Seven-Page Typed Essay on George Bernard Shaw, written by William Saroyan in London on “October 4, 1944, 12:15 A.M.” With the author's holograph corrections (both additions and deletions) throughout. Unpublished.
Manuscript preceded by a cover sheet on which Saroyan has typed, “This piece will cost The New York Times one thousand dollars because it took me three hours to write it and I like to get three hundred thirty three dollars thirty three and a third cents per hour, because I think it's worth it, because I think The New York Times can afford it, and because that's how much I want for it.”
The essay, which details a brief meeting with Shaw (“All told I don't suppose I spent more than forty five minutes with Shaw”), rambles from Saroyan's musings on his own life to an appraisal of the older playwright. Over the course of some 2500 words Saroyan carries on a stream-of-consciousness conversation on Shaw's politics, spirituality and outspokenness, concluding, “It is no good expecting great men to be great. That exertion they reserve for God. Consequently I did not expect to find George Bernard Shaw great. I was not disappointed. He was not great.”
2. Two Letters:
Four-Page Typed Letter to Whit Wellman at the Five Star Weekly in San Francisco dated April 16, 1937. Author's corrections throughout. Signed by Saroyan. The letter is in response to a previous letter from Wellman that requested material for a piece on “How They Write.” Saroyan discusses his fourth book (Little Children), the hundreds of stories he has written and the publications that have printed his stories. He goes on about how and when he writes, noting, “I spend most of my time loafing.”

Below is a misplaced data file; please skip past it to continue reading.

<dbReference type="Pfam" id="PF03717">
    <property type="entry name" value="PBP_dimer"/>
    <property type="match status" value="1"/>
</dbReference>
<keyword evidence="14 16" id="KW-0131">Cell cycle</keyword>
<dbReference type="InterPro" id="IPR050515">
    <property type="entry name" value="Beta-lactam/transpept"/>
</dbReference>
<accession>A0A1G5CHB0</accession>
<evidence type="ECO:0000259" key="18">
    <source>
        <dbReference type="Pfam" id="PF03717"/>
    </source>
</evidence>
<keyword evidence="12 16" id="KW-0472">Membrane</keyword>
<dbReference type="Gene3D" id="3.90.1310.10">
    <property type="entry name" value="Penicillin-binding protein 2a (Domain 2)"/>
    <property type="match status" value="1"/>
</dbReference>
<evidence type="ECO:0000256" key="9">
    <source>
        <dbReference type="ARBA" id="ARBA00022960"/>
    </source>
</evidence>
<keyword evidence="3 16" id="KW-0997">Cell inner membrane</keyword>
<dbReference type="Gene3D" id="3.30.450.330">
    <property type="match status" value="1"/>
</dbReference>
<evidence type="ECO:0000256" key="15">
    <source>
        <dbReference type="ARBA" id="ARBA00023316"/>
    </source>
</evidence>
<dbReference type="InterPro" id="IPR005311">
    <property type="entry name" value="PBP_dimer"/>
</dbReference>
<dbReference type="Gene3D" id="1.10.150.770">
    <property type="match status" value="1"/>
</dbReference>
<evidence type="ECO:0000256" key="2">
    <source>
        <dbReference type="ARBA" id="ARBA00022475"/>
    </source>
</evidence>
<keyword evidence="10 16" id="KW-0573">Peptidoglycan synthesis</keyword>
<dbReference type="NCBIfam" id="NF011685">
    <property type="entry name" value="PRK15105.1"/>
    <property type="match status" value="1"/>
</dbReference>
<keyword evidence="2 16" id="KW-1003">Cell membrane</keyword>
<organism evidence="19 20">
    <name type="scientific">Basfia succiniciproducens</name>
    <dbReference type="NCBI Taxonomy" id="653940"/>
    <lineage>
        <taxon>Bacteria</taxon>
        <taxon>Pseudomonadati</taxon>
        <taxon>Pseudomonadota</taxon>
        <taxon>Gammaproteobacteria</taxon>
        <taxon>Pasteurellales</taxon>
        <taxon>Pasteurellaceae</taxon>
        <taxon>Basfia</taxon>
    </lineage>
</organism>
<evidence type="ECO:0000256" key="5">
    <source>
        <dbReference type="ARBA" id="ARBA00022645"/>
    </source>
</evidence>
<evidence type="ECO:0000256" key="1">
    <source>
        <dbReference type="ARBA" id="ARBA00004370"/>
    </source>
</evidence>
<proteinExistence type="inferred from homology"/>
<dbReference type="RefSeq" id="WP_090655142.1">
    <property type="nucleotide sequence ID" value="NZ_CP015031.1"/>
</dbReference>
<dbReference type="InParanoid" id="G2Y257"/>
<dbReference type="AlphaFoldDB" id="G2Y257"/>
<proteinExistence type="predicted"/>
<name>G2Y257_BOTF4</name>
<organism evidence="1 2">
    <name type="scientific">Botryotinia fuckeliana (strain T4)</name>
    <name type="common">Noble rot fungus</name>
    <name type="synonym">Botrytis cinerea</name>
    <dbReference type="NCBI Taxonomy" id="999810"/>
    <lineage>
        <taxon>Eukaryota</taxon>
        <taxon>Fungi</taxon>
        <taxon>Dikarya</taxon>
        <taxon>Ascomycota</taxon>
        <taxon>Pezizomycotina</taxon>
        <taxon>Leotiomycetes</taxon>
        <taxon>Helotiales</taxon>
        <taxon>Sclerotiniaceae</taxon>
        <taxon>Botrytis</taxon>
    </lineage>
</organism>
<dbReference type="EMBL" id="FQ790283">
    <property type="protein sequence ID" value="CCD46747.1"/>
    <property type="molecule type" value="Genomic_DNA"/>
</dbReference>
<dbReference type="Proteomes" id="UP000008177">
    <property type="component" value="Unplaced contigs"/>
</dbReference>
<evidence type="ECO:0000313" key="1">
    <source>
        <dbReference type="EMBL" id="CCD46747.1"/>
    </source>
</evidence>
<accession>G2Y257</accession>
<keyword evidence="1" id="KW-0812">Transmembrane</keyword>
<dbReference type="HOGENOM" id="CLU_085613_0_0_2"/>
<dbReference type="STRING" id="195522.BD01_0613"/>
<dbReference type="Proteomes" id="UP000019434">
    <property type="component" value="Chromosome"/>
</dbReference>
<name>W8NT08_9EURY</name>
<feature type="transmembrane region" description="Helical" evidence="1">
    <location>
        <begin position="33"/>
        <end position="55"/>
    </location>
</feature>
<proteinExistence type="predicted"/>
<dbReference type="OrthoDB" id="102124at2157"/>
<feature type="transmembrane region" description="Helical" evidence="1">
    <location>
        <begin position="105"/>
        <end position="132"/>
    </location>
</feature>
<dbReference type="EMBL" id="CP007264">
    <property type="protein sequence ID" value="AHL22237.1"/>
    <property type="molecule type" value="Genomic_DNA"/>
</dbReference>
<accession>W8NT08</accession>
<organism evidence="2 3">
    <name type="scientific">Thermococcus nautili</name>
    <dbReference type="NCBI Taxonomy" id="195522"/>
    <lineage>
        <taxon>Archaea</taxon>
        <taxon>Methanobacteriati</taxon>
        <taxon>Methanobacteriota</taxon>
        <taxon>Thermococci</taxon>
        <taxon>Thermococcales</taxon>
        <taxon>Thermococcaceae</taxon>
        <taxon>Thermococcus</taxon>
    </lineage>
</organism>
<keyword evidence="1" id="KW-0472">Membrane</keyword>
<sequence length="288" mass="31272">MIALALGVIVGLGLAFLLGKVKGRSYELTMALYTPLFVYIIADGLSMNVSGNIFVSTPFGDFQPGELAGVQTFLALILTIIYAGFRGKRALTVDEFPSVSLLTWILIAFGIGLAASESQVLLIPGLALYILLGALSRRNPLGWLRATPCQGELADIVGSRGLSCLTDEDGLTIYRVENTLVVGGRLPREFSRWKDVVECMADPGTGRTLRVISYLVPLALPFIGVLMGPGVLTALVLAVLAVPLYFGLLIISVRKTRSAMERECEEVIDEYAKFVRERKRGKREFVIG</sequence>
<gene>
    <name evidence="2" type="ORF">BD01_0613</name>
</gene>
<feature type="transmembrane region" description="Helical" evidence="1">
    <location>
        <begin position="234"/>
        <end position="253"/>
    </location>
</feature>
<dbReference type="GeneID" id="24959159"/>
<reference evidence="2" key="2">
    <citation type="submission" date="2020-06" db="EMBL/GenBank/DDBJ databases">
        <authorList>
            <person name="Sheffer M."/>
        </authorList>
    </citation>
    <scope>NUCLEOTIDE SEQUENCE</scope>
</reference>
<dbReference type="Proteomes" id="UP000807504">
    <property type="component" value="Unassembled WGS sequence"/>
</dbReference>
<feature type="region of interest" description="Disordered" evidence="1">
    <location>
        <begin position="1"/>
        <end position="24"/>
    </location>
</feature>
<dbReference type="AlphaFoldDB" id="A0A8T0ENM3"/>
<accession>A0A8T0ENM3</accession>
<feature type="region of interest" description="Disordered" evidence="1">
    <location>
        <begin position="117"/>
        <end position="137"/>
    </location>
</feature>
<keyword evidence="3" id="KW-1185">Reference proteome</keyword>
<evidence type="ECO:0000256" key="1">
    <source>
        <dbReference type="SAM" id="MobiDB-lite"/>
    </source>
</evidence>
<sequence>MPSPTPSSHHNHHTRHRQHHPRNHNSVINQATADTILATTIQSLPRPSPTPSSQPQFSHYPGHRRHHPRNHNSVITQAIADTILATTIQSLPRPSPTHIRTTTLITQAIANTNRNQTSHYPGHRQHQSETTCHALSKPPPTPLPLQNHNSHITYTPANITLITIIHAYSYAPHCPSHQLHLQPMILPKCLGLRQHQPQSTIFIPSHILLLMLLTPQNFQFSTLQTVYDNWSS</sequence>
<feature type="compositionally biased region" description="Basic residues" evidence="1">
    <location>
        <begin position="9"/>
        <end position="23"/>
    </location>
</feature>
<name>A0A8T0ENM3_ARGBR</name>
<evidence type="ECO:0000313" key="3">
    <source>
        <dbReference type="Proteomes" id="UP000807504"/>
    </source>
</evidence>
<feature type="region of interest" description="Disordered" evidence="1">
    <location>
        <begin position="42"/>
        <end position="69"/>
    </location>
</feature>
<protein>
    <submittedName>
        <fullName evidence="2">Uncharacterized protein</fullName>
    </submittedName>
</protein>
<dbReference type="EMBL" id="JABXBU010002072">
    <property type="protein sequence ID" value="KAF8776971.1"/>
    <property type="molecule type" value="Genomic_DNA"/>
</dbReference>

Letter from Whit Wellman to Saroyan, dated June 15, 2937, on Five Star Weekly letterhead apologizing for not using more of the material Saroyan sent him. Both letters have rusty paper clip marks, otherwise fine.
3. Telegram, Two Notes and a Letter:
Telegram from Saroyan to Arnold Gingrich, founder and editor of Esquire Magazine, dated November 26, 1937. Saroyan rejects Esquire's offer of $150 for one of his stories suggesting it is “either charity or highway robbery” and asks for $500 for a story. One correction in Saroyan's hand. Telegram has small brown stain at upper left.
Note from Saroyan to Gingrich, dated December 24, 1937, in which Saroyan again asks for $500 a story or $200 if they want one per month or at least 8 a year. Signed by Saroyan. A note written vertically along the side states “What you need is an alienist,” with the initials A.G. In envelope with Saroyan's address in San Francisco but no postmark. Paper clip mark and light brown spot on envelope.
Note from Gingrich to Saroyan with envelope postmarked December 28, 1937. Gingrich asks Saroyan to keep sending him scripts. On 3.5X6” note paper with Esquire letterhead.
Two-Page Letter from Saroyan to Gingrich dated December 31, 1937. There are two drafts of the letter arguing about Gingrich's offers and Saroyan's prices for his stories. The first letter, marked "Final" in pen at the top of page one is signed “Bill.” The second draft is signed "Bill Saroyan."
4. Two Letters:
Letter from Saroyan to the editor of the New Yorker, dated August 29, 1938 and date stamped August 31, 1938. In this letter Saroyan asks for bad writings by good writers because he is editing An Anthology of Lousy Writing. In Saroyan's funny stream-of-consciousness style, he lays out the project that will be of “far-reaching importance.” Signed William Saroyan. Some paper clip marks and creases.
Letter to Saroyan from William Maxwell, author and fiction editor of the New Yorker for forty years (1936-1975) dated August 31, 1938. Maxwell tells Saroyan that Mr. Ross (Harold Ross, founder and editor of the New Yorker) doesn't think the letters to the editor department is the place for Saroyan's letter, but they would like more of Saroyan's stories. On New Yorker letterhead. Some creasing and paper clip marks.
5. Two Notes:
Note to Saroyan from Louis Adamic, author and editor of Common Ground magazine, dated October 28, 1938, asking about Saroyan's "new S.F. book.”